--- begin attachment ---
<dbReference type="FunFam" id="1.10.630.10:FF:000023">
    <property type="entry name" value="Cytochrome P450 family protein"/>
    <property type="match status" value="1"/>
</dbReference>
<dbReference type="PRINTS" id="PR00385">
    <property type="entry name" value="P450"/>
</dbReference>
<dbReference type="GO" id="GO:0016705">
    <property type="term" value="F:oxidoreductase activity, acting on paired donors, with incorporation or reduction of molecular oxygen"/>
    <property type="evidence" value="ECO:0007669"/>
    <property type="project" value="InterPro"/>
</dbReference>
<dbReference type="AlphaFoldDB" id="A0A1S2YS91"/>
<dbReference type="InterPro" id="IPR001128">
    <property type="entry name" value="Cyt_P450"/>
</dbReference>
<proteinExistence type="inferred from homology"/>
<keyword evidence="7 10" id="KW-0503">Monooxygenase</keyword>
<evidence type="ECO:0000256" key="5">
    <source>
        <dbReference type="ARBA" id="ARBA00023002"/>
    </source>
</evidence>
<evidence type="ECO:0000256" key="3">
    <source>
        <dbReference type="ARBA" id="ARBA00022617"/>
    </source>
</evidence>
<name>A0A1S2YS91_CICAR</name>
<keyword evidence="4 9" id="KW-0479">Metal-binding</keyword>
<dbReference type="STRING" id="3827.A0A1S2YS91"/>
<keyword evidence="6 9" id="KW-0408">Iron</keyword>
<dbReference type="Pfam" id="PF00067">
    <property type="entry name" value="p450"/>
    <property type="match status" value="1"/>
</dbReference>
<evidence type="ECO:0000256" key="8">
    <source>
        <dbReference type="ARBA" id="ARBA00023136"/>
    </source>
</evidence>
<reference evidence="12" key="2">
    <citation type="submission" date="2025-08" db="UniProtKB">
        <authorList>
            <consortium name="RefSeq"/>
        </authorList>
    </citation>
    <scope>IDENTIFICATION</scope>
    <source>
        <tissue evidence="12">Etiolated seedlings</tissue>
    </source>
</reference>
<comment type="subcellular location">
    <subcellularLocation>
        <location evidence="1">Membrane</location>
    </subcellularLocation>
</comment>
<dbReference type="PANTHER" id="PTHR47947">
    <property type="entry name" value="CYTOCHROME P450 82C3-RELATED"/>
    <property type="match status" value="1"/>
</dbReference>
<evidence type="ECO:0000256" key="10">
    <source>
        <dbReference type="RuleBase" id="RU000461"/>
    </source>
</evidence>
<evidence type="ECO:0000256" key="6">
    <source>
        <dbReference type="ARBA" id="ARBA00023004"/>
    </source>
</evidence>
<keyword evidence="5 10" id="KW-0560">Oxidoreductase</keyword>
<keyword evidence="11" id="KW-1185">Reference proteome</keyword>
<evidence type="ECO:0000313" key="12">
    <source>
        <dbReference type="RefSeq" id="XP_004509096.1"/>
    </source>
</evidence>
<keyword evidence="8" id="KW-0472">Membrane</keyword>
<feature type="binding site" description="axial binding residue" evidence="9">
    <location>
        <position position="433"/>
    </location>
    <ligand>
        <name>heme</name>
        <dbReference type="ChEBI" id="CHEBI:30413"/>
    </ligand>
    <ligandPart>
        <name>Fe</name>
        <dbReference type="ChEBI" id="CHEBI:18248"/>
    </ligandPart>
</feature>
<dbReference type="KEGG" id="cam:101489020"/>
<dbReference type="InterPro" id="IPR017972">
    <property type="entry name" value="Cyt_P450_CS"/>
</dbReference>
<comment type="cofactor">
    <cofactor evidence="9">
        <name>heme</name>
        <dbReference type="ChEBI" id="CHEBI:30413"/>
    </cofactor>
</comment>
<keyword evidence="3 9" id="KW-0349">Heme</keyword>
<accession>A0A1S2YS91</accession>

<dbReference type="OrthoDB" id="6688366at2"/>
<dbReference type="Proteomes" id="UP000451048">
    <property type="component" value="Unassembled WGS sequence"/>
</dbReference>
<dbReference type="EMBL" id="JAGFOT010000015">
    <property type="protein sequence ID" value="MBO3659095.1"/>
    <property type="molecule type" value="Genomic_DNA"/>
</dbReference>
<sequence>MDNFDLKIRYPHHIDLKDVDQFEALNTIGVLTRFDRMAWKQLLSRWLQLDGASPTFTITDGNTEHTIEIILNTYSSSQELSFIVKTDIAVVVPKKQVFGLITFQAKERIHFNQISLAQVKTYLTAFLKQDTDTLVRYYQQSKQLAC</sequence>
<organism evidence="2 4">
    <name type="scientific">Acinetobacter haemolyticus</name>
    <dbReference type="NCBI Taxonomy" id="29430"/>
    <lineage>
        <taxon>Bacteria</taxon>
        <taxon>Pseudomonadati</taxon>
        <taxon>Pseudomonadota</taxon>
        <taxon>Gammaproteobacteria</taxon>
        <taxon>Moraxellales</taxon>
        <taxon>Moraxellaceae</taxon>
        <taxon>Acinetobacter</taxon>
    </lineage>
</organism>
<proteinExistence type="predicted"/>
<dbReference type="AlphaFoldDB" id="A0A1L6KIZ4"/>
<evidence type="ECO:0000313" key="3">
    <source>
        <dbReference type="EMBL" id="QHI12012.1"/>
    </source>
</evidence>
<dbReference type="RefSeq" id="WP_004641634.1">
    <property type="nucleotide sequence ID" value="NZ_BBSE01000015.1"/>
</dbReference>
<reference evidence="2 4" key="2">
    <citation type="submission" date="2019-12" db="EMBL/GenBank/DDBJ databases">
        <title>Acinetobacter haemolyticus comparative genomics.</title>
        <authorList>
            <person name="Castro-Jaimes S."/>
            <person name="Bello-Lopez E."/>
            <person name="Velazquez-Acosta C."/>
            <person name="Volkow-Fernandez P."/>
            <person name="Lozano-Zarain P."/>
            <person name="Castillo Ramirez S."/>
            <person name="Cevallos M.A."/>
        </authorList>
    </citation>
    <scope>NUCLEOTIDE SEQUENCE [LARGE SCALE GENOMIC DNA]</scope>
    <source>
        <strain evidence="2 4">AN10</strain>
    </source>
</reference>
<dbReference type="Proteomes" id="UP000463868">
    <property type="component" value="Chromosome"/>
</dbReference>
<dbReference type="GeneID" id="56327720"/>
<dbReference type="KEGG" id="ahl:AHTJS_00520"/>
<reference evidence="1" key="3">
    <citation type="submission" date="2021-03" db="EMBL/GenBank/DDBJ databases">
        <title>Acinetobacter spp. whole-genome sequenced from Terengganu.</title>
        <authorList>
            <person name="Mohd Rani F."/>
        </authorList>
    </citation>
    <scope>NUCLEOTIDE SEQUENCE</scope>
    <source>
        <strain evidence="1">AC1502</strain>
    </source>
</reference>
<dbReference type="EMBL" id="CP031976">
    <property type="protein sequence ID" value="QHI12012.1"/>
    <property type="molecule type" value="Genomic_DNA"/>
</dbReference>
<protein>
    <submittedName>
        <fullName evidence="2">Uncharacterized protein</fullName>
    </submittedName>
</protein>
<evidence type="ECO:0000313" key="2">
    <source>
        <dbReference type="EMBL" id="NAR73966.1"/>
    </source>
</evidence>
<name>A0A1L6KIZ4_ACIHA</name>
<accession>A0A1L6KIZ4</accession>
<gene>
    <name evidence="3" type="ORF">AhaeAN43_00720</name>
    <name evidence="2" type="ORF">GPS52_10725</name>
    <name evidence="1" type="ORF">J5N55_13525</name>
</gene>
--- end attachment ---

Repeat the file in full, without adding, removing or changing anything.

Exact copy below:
<dbReference type="FunFam" id="1.10.630.10:FF:000023">
    <property type="entry name" value="Cytochrome P450 family protein"/>
    <property type="match status" value="1"/>
</dbReference>
<dbReference type="PRINTS" id="PR00385">
    <property type="entry name" value="P450"/>
</dbReference>
<dbReference type="GO" id="GO:0016705">
    <property type="term" value="F:oxidoreductase activity, acting on paired donors, with incorporation or reduction of molecular oxygen"/>
    <property type="evidence" value="ECO:0007669"/>
    <property type="project" value="InterPro"/>
</dbReference>
<dbReference type="AlphaFoldDB" id="A0A1S2YS91"/>
<dbReference type="InterPro" id="IPR001128">
    <property type="entry name" value="Cyt_P450"/>
</dbReference>
<proteinExistence type="inferred from homology"/>
<keyword evidence="7 10" id="KW-0503">Monooxygenase</keyword>
<evidence type="ECO:0000256" key="5">
    <source>
        <dbReference type="ARBA" id="ARBA00023002"/>
    </source>
</evidence>
<evidence type="ECO:0000256" key="3">
    <source>
        <dbReference type="ARBA" id="ARBA00022617"/>
    </source>
</evidence>
<name>A0A1S2YS91_CICAR</name>
<keyword evidence="4 9" id="KW-0479">Metal-binding</keyword>
<dbReference type="STRING" id="3827.A0A1S2YS91"/>
<keyword evidence="6 9" id="KW-0408">Iron</keyword>
<dbReference type="Pfam" id="PF00067">
    <property type="entry name" value="p450"/>
    <property type="match status" value="1"/>
</dbReference>
<evidence type="ECO:0000256" key="8">
    <source>
        <dbReference type="ARBA" id="ARBA00023136"/>
    </source>
</evidence>
<reference evidence="12" key="2">
    <citation type="submission" date="2025-08" db="UniProtKB">
        <authorList>
            <consortium name="RefSeq"/>
        </authorList>
    </citation>
    <scope>IDENTIFICATION</scope>
    <source>
        <tissue evidence="12">Etiolated seedlings</tissue>
    </source>
</reference>
<comment type="subcellular location">
    <subcellularLocation>
        <location evidence="1">Membrane</location>
    </subcellularLocation>
</comment>
<dbReference type="PANTHER" id="PTHR47947">
    <property type="entry name" value="CYTOCHROME P450 82C3-RELATED"/>
    <property type="match status" value="1"/>
</dbReference>
<evidence type="ECO:0000256" key="10">
    <source>
        <dbReference type="RuleBase" id="RU000461"/>
    </source>
</evidence>
<evidence type="ECO:0000256" key="6">
    <source>
        <dbReference type="ARBA" id="ARBA00023004"/>
    </source>
</evidence>
<keyword evidence="5 10" id="KW-0560">Oxidoreductase</keyword>
<keyword evidence="11" id="KW-1185">Reference proteome</keyword>
<evidence type="ECO:0000313" key="12">
    <source>
        <dbReference type="RefSeq" id="XP_004509096.1"/>
    </source>
</evidence>
<keyword evidence="8" id="KW-0472">Membrane</keyword>
<feature type="binding site" description="axial binding residue" evidence="9">
    <location>
        <position position="433"/>
    </location>
    <ligand>
        <name>heme</name>
        <dbReference type="ChEBI" id="CHEBI:30413"/>
    </ligand>
    <ligandPart>
        <name>Fe</name>
        <dbReference type="ChEBI" id="CHEBI:18248"/>
    </ligandPart>
</feature>
<dbReference type="KEGG" id="cam:101489020"/>
<dbReference type="InterPro" id="IPR017972">
    <property type="entry name" value="Cyt_P450_CS"/>
</dbReference>
<comment type="cofactor">
    <cofactor evidence="9">
        <name>heme</name>
        <dbReference type="ChEBI" id="CHEBI:30413"/>
    </cofactor>
</comment>
<keyword evidence="3 9" id="KW-0349">Heme</keyword>
<accession>A0A1S2YS91</accession>

<dbReference type="OrthoDB" id="6688366at2"/>
<dbReference type="Proteomes" id="UP000451048">
    <property type="component" value="Unassembled WGS sequence"/>
</dbReference>
<dbReference type="EMBL" id="JAGFOT010000015">
    <property type="protein sequence ID" value="MBO3659095.1"/>
    <property type="molecule type" value="Genomic_DNA"/>
</dbReference>
<sequence>MDNFDLKIRYPHHIDLKDVDQFEALNTIGVLTRFDRMAWKQLLSRWLQLDGASPTFTITDGNTEHTIEIILNTYSSSQELSFIVKTDIAVVVPKKQVFGLITFQAKERIHFNQISLAQVKTYLTAFLKQDTDTLVRYYQQSKQLAC</sequence>
<organism evidence="2 4">
    <name type="scientific">Acinetobacter haemolyticus</name>
    <dbReference type="NCBI Taxonomy" id="29430"/>
    <lineage>
        <taxon>Bacteria</taxon>
        <taxon>Pseudomonadati</taxon>
        <taxon>Pseudomonadota</taxon>
        <taxon>Gammaproteobacteria</taxon>
        <taxon>Moraxellales</taxon>
        <taxon>Moraxellaceae</taxon>
        <taxon>Acinetobacter</taxon>
    </lineage>
</organism>
<proteinExistence type="predicted"/>
<dbReference type="AlphaFoldDB" id="A0A1L6KIZ4"/>
<evidence type="ECO:0000313" key="3">
    <source>
        <dbReference type="EMBL" id="QHI12012.1"/>
    </source>
</evidence>
<dbReference type="RefSeq" id="WP_004641634.1">
    <property type="nucleotide sequence ID" value="NZ_BBSE01000015.1"/>
</dbReference>
<reference evidence="2 4" key="2">
    <citation type="submission" date="2019-12" db="EMBL/GenBank/DDBJ databases">
        <title>Acinetobacter haemolyticus comparative genomics.</title>
        <authorList>
            <person name="Castro-Jaimes S."/>
            <person name="Bello-Lopez E."/>
            <person name="Velazquez-Acosta C."/>
            <person name="Volkow-Fernandez P."/>
            <person name="Lozano-Zarain P."/>
            <person name="Castillo Ramirez S."/>
            <person name="Cevallos M.A."/>
        </authorList>
    </citation>
    <scope>NUCLEOTIDE SEQUENCE [LARGE SCALE GENOMIC DNA]</scope>
    <source>
        <strain evidence="2 4">AN10</strain>
    </source>
</reference>
<dbReference type="Proteomes" id="UP000463868">
    <property type="component" value="Chromosome"/>
</dbReference>
<dbReference type="GeneID" id="56327720"/>
<dbReference type="KEGG" id="ahl:AHTJS_00520"/>
<reference evidence="1" key="3">
    <citation type="submission" date="2021-03" db="EMBL/GenBank/DDBJ databases">
        <title>Acinetobacter spp. whole-genome sequenced from Terengganu.</title>
        <authorList>
            <person name="Mohd Rani F."/>
        </authorList>
    </citation>
    <scope>NUCLEOTIDE SEQUENCE</scope>
    <source>
        <strain evidence="1">AC1502</strain>
    </source>
</reference>
<dbReference type="EMBL" id="CP031976">
    <property type="protein sequence ID" value="QHI12012.1"/>
    <property type="molecule type" value="Genomic_DNA"/>
</dbReference>
<protein>
    <submittedName>
        <fullName evidence="2">Uncharacterized protein</fullName>
    </submittedName>
</protein>
<evidence type="ECO:0000313" key="2">
    <source>
        <dbReference type="EMBL" id="NAR73966.1"/>
    </source>
</evidence>
<name>A0A1L6KIZ4_ACIHA</name>
<accession>A0A1L6KIZ4</accession>
<gene>
    <name evidence="3" type="ORF">AhaeAN43_00720</name>
    <name evidence="2" type="ORF">GPS52_10725</name>
    <name evidence="1" type="ORF">J5N55_13525</name>
</gene>